Nanomaterials are materials with at least one dimension in nanometers that is one-billionth of meters. – Dr. Sudarshan Kini

Dr. Sudarshan Kini
Scientist Grade II, Nitte University Centre for Science Education & Research
Nitte (Deemed to be University), Mangaluru, India

Q1. Please share your educational and professional journey?

My educational journey was joyful since childhood because being born in the 90’s era did not face competitions. In school, my teachers stressed moral values rather than becoming geniuses, which had a significant impact on the learning process. It was my parent’s sacrifice, which allowed us (three brothers) to excel in education even when our family income was less than the middle-class economy. Understanding the value of savings and managing the economic crisis was itself a great lesson taught by parents. Until the 10th standard, my schooling went on through the Kannada language medium. Nevertheless, it allowed me to learn. I was interested in taking up Science in college. Therefore, I opted for Science as a part of pre-university education. For the first time in college, I realized the competition that made me dull and had to go through severe emotional issues. I could not afford coaching to pass the common entrance test for engineering or medical, as most of my classmates went during summer vacations. In a class of hundred or more students, lecturers focused only on bright students, which is, unfortunately, the current scenario too. My grades dropped too low that at one point, there was a doubt if I will pass or not. I wanted to pursue engineering, which was my parents’ wish too. However, none of the banks was ready to provide education loans to the kid who secured just first class.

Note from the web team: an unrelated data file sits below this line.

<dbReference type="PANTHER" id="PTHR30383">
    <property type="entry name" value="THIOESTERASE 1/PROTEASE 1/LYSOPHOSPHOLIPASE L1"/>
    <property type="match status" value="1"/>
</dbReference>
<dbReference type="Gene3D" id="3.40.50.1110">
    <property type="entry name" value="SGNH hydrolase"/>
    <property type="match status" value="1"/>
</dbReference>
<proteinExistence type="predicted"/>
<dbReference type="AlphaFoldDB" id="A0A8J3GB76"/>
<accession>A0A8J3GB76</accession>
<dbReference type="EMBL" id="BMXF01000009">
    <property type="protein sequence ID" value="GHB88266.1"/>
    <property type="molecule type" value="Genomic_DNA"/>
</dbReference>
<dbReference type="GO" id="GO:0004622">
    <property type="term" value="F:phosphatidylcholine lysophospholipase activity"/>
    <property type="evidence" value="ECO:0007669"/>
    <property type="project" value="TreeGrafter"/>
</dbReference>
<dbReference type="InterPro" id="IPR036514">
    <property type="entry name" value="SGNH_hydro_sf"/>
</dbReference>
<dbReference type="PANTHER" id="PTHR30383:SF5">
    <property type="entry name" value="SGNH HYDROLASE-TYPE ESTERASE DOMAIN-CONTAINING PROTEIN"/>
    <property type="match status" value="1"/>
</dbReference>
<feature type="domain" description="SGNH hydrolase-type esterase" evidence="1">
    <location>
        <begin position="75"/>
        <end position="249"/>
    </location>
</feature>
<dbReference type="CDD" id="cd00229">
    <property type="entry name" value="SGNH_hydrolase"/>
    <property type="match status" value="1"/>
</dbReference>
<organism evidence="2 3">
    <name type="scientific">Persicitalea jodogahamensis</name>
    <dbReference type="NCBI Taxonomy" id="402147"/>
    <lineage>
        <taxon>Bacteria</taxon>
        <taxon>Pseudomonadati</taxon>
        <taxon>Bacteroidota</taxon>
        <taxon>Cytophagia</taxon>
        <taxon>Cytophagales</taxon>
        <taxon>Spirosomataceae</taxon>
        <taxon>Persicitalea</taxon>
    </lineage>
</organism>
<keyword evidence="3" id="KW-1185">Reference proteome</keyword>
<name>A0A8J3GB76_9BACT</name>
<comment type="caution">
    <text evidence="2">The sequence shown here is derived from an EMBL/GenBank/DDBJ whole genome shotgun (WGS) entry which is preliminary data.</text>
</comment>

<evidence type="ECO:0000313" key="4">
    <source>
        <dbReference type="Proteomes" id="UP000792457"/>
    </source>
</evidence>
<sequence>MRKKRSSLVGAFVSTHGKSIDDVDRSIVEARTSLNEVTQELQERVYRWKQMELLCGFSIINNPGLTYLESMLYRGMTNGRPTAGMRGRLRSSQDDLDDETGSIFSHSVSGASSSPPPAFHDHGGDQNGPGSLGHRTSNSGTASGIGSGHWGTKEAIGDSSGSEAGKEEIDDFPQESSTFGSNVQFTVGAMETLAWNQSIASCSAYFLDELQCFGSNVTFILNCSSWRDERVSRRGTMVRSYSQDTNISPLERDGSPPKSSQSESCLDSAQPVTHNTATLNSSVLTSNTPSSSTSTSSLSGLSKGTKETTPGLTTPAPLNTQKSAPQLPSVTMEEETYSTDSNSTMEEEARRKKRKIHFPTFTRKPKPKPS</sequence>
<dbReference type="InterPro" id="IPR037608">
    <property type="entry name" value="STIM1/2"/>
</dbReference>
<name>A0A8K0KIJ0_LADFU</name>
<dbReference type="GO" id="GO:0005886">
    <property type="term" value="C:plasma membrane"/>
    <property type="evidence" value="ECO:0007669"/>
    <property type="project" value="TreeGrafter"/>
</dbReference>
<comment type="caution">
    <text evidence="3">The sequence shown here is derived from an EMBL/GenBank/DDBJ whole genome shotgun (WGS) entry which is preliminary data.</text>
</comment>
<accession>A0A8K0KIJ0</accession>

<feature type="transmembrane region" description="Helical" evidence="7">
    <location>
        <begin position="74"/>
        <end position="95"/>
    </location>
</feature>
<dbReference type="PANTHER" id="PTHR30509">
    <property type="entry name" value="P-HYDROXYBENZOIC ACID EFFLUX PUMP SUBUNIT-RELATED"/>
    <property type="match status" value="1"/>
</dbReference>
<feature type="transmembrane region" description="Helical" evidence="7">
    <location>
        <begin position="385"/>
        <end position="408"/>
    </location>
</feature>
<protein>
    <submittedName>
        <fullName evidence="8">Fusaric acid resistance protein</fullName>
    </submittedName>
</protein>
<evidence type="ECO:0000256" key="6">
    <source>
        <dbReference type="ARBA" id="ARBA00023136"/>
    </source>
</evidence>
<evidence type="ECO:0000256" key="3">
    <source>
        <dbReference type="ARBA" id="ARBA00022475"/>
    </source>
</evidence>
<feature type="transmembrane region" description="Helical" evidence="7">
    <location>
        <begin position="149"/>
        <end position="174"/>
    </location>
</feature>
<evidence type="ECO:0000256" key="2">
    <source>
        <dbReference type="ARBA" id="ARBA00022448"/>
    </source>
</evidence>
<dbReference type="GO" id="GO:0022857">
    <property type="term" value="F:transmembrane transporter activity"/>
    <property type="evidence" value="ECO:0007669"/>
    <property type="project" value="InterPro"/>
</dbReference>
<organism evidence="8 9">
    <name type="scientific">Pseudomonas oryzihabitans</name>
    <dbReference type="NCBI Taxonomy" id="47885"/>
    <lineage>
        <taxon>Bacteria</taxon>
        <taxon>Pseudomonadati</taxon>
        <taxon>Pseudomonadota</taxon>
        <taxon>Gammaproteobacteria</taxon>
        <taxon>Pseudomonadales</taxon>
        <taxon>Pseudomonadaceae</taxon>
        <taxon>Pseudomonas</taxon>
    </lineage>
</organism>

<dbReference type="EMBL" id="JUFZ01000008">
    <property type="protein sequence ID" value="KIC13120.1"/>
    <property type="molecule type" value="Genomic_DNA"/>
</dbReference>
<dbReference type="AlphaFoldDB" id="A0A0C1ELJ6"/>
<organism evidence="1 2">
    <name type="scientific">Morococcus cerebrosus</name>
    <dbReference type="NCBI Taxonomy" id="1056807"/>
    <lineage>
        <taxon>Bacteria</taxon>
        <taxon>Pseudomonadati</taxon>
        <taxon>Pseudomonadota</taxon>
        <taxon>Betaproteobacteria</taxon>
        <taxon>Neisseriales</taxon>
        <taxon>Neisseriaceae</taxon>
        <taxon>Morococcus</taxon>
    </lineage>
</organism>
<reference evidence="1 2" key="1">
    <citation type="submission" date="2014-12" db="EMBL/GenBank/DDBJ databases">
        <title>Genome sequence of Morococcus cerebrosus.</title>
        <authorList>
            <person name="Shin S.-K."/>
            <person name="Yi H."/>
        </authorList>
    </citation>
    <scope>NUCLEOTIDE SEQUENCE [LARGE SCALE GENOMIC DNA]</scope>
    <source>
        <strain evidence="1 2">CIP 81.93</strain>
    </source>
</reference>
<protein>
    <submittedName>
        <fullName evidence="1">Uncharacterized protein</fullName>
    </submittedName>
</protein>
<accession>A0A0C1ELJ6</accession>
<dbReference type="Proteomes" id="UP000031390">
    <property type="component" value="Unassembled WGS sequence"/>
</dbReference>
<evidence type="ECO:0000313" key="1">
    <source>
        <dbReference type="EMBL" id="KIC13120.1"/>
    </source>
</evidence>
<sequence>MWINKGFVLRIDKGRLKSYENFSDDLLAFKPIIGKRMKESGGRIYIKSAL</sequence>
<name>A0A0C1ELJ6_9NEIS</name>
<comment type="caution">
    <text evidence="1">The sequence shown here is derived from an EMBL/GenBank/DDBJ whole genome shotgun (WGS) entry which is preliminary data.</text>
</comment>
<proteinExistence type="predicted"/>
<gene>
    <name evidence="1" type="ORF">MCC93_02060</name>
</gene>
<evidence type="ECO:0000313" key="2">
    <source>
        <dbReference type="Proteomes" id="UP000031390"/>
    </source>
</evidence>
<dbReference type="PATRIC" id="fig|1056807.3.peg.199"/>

Later, I joined B. Sc Biotechnology at Alva’s college affiliated to Mangalore University. That was the turning phase of my life. Here I found my best and beloved teachers who nurtured my necessary skills of Science. Their motivation helped me to score distinction in B. Sc but also ignited the fire of research. Adding to it, my passions to do my M. Sc in Biochemistry at Dr. G R D College Coimbatore was supported by bank loan availed only due to my distinction in B.Sc. Graduation study. Last semester of my masters earned me a reputed award after attempting the National level entrance exam for Ph.D through GATE and secured all India rank 226 (98.27 percentiles) in 2008.

The second wave of the challenge began when I completed masters. Although I wanted to go for research, economic instability with increasing loan interest forced me to go for a job hunt the next day after my post-graduation. However, I met with nothing but disappointment as in those days, the biotech industry was setting up its base in Bangalore. Therefore, without recommendation, none would provide even an entry-level job. That is how I decided to apply reputed top IIT institutions for a Ph.D. It was not easy for me to face interviews for the first time. Using my savings from the bank loan, I went to IIT Guwahati, IIT Kanpur, IIT Bombay and then to IISc Bangalore for an interview. Everywhere I failed an interview due to my lack of experience. However, a surprising event led to a new opportunity to attend an interview at the Centre for Research in Nanotechnology and Science, IIT Bombay in which I performed unreservedly by answering to the point. My determination paid and the joy of being selected for Ph.D. could not be explained.